Those of you that are well aware of everything that was the Marlin Firearms Company over the past 100+ years know that the company had its hand in everything that went boom from time to time. Besides their classic lines of rifles, they made shotguns, machineguns, military weapons, and yes, Virginia, even a pretty large line of revolvers.
Classic Marlin Pistols and Revolvers
William Brophy in his excellent work, Marlin Firearms: A History of the Guns and the Company That Made Them, possibly the best single volume tome on Marlin guns, covers several designs that other books do not even mention.
John Marlin actually started off in the firearms business in 1863, during the Civil War, by making several single shot derringer knock offs ranging in caliber from .22-.41. In fact, of the 25 patents that JM Marlin filed in his lifetime, no less than 10 were for pistols or revolvers of some sort. With names like the 'OK', the 'Never Miss' and the 'Victor', Marlin cranked these out as fast as he could, producing nearly a thousand of these small handguns a year through the 1870s.
In 1870, he expanded to a series of revolvers, as Smith and Wesson's patent for the through-cartridge cylinder had expired. Over the next thirty years, no less than six models were made chambered all the way up to .38 calibers. These were often break-open design revolvers, much like the well-known British Webley and early S&W revolvers of the same time period. Smaller designs had spur triggers. By 1899, Marlin had ceased production of handguns completely and concentrated on rifles and the occasional shotgun.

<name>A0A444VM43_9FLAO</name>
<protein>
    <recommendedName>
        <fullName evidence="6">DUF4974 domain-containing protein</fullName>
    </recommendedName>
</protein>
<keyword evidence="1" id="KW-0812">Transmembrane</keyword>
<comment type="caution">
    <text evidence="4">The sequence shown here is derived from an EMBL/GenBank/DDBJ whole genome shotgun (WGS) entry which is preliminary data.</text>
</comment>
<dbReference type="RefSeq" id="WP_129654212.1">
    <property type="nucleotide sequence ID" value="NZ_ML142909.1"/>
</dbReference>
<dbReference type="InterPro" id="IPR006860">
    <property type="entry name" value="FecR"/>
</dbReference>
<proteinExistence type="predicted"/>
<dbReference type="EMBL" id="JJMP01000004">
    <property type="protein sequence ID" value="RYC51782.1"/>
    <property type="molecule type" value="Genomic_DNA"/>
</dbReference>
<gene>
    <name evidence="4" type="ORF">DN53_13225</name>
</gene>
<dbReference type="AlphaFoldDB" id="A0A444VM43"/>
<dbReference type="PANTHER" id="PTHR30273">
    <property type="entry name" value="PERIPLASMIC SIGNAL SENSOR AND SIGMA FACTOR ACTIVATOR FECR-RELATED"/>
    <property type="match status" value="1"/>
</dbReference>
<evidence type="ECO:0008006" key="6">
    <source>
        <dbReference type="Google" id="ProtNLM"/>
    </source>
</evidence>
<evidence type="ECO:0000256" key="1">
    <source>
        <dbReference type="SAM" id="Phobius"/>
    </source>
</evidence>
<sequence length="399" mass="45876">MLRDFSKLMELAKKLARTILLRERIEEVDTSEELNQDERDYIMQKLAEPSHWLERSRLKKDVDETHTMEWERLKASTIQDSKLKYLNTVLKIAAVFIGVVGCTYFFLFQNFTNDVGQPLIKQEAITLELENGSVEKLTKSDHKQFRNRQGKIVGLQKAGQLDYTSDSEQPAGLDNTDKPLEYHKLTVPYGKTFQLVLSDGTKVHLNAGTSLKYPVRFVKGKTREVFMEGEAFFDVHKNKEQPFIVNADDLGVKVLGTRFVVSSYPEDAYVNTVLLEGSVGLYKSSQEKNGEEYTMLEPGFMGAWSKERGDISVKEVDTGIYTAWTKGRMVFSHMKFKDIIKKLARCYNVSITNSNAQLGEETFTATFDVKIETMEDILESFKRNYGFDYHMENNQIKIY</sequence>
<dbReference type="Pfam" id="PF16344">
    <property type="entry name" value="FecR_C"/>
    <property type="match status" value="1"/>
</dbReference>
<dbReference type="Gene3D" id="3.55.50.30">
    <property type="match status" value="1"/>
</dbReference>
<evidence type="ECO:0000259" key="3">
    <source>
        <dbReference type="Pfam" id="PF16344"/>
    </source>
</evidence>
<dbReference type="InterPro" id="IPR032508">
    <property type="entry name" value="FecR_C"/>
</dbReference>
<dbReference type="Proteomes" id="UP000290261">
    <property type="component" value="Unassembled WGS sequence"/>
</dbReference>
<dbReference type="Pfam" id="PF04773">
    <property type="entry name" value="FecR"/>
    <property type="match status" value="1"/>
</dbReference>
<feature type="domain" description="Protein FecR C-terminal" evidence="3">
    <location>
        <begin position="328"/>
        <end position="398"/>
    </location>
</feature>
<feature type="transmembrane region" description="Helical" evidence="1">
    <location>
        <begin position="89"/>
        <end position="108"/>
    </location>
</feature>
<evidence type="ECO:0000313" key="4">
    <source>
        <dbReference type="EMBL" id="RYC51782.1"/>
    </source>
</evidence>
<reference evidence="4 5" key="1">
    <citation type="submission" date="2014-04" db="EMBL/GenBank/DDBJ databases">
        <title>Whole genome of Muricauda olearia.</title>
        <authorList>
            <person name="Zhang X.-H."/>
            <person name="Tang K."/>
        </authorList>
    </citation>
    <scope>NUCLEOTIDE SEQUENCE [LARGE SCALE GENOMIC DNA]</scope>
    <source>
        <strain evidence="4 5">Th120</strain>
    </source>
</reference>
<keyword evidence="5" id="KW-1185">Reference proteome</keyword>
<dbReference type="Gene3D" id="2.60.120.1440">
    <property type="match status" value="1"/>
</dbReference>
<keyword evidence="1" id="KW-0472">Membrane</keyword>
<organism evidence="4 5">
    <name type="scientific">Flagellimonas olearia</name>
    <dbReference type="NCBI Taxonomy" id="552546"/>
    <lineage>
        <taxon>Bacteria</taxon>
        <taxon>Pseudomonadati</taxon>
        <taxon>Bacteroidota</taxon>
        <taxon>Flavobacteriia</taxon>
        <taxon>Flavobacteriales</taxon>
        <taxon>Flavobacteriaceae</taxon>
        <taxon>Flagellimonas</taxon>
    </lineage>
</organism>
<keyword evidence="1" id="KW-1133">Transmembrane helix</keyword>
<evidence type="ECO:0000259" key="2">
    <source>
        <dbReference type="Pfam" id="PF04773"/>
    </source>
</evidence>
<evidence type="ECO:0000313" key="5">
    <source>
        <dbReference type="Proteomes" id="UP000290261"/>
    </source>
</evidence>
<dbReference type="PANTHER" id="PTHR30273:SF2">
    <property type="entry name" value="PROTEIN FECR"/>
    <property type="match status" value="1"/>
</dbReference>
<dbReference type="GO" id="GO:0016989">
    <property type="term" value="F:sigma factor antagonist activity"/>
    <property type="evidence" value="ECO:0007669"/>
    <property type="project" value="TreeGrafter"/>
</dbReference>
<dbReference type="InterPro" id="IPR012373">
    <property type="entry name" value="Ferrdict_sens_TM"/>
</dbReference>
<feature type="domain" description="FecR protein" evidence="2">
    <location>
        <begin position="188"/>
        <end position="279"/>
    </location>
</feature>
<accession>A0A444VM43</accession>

But then again, there is the story of the Hopkins and Allen revolvers made for Marlin in the 20th century, but that is another article.
In all more than 100,000 Marlin pistols and revolvers were made in more than a dozen variants and sub variants in the 19th century. They range from small pocket guns with very plain construction to highly evolved double-action designs in scrollwork, custom engraving, and exotic grips. Classic old 1870-90 designs will have "JM Marlin, New Haven CT" on the left hand side of the frame. These guns are often some of the most intricate of designs made at the height of firearms artisanship.
Rare presentation model Marlin DA .38 at the Frazier.
No less than two of these classic top break revolvers are on display at the Frazier History Museum in Louisville. These range in price all across the board with old guns in poor condition being worth less than $100, while minty presentation pieces bring more than a good used car.
So yes, if anyone ever asks you if Marlin made handguns, you can answer with a smile and a wink.
And find out if they have one for sale--quick.